Changez identifies himself with the ‘janissaries’ of the Ottoman empire, observing ‘I was a modern-day janissary, a servant of the American empire at a time when it was invading a country with a kinship to mine’. This ‘kinship’ is one of both race and religion, which form a more convincing, familial connection than his geographical one to America when he lived there. Although the janissaries were Christians forced to serve for a Muslim army, suggesting that the Islamic religion itself is not inherently exploited by others or indeed necessary to the allegory, the fact that he sees himself as metaphorically serving another religion as well as a rival nation reinforces the idea of Americanism as a religion. The location of this epiphany corroborates a prioritisation of ideological ‘kinship’ over geographical loyalty: in Chile, there is nobody he knows or cares about, but Juan-Batista influences him significantly due to the anti-American outlook that they share. His decision to grow a beard also stems from this visit: religion is again an instrument in resentment against a nation.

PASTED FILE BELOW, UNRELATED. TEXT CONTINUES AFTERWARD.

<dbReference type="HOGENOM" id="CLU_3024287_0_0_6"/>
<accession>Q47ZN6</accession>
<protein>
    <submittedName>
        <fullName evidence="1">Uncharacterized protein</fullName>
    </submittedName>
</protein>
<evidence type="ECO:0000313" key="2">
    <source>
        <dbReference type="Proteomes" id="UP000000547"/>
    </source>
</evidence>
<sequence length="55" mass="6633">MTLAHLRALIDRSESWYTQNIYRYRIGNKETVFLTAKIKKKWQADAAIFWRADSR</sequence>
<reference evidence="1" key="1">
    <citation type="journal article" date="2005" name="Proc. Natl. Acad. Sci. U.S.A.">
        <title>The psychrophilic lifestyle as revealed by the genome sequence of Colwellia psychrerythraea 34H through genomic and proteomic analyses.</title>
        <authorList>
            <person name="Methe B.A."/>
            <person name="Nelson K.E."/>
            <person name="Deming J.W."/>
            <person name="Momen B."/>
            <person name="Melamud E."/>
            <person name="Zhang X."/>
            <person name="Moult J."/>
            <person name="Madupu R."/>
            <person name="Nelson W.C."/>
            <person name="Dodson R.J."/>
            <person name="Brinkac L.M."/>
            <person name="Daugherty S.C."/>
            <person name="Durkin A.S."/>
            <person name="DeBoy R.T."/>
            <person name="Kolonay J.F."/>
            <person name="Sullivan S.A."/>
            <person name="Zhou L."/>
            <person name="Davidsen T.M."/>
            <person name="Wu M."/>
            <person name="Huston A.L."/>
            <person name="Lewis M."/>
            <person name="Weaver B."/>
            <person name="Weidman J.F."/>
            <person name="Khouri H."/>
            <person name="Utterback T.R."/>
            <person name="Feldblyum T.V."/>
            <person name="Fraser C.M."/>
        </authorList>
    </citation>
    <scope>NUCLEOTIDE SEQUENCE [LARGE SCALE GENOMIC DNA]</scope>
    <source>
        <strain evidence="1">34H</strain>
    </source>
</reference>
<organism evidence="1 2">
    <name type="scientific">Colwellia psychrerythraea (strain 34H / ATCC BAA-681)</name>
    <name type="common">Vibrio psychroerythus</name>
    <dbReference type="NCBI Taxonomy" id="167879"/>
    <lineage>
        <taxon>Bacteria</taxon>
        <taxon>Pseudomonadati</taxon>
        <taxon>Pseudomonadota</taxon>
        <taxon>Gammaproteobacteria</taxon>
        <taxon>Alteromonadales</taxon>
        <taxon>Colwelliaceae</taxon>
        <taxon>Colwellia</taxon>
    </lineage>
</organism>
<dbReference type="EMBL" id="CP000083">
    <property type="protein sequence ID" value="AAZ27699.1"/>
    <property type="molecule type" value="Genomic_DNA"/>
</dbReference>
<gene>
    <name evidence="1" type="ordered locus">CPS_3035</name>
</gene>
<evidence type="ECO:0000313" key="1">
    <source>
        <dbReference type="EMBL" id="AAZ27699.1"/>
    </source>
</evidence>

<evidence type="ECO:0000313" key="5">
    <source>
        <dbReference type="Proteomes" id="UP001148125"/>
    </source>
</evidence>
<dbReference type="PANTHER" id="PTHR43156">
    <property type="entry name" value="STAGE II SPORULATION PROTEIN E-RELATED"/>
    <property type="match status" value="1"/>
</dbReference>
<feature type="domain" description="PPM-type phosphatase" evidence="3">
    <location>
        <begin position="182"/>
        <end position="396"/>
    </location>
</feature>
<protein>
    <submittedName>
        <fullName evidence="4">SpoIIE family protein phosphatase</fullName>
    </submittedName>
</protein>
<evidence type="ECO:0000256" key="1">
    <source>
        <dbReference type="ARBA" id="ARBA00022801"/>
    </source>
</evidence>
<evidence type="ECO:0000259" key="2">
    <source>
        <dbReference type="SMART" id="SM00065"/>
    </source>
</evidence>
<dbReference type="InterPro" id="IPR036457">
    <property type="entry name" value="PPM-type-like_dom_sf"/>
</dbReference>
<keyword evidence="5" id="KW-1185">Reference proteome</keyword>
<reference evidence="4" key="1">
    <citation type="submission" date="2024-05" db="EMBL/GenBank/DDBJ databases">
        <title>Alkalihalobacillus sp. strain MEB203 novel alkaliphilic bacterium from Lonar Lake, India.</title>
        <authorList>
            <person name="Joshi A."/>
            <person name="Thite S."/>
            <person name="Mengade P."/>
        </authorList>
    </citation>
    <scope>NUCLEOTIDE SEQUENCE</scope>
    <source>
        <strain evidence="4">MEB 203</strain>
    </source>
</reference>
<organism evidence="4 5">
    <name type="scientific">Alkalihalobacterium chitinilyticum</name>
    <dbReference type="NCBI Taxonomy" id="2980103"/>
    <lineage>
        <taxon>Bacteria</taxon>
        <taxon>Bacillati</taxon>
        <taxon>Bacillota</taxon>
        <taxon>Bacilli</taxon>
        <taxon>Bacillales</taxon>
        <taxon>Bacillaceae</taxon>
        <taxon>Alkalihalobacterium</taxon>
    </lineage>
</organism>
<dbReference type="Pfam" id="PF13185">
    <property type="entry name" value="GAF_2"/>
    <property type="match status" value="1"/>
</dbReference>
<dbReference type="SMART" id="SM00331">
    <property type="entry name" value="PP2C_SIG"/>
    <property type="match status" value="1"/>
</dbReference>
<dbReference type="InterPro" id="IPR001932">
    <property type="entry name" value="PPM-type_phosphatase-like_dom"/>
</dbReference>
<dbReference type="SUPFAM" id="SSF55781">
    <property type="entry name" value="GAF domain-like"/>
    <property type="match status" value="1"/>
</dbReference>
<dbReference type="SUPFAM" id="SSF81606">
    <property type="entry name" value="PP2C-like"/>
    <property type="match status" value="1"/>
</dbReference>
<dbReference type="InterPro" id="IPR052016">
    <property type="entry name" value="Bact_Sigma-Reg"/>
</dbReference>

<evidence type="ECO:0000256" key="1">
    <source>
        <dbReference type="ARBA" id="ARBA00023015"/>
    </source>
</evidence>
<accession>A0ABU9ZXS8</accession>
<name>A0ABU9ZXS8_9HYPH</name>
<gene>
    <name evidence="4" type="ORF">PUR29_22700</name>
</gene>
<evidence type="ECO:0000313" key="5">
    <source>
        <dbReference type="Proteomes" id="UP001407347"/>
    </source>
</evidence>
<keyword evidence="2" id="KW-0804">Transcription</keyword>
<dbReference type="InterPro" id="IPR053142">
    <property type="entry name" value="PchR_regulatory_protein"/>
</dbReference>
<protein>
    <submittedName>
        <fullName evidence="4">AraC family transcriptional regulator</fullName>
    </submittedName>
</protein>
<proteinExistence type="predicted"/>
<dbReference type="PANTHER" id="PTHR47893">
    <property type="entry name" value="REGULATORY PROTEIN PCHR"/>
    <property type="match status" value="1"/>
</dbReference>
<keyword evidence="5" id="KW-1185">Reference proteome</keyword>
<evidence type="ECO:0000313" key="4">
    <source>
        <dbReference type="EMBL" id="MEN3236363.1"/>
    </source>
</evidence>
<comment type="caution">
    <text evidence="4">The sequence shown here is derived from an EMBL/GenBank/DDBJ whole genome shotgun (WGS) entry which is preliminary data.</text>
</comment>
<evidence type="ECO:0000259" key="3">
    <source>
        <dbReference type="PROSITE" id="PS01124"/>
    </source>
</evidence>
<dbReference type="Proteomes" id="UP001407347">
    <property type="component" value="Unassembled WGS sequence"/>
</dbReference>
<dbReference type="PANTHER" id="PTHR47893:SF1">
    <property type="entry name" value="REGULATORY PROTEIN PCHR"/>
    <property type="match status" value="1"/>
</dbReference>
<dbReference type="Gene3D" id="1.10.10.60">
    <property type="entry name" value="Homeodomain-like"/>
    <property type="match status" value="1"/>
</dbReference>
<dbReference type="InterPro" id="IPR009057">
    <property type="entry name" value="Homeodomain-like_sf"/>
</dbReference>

In White Teeth, Smith portrays Islam disconnected from culture through the character of Millat Iqbal, as Smith contextualises his conversion to the fundamentalist group K.E.V.I.N. by Western culture more than by the traditional Muslim upbringing that Samad had, which he tries to bestow upon the more academic twin Magid through sending him to Bangladesh. Millat’s obsession with American gangster movies influences his journey into fundamentalism: when trying to reject thoughts of the films, the recurring reference to Goodfellas in his mind, ‘As far back as I can remember, I always wanted to be a gangster’, becomes ‘As far back as I can remember, I always wanted to be a Muslim’. This clear parallelism may emphasise the lack of any original, purely introspection-inspired motivation behind his desire to join K.E.V.I.N., but Smith is also demonstrating that this decision originates from a compulsion towards the clear order of an organisation like the mafia. Unlike his twin, Millat has stayed in multicultural, confused London as a second-generation immigrant with little sense of his roots, and as a result his mind is a ‘mess’ of West and East, requiring any structure or connection to his own culture. Ironically, by joining this organisation, he also rejects his cultural roots by turning away from his father’s form of Islam and guidance. The organisation of young men are all seeking their own religious origins through the ‘fundamentals’, as Millat describes ‘clean living, praying (five times a day without fail), fasting, working for the cause, spreading the message’, although he admits that it ‘pissed him off that were not pious thoughts’ and hesitantly adds ‘And that was enough, wasn’t it? Maybe. Whatever’, teenage vernacular imbuing his introversion with a dismissive shallow attitude towards deeper faith. The missing connection to culture and faith here is therefore within the mind, and in the deeper contemplation or compassion that these directionless young men lack.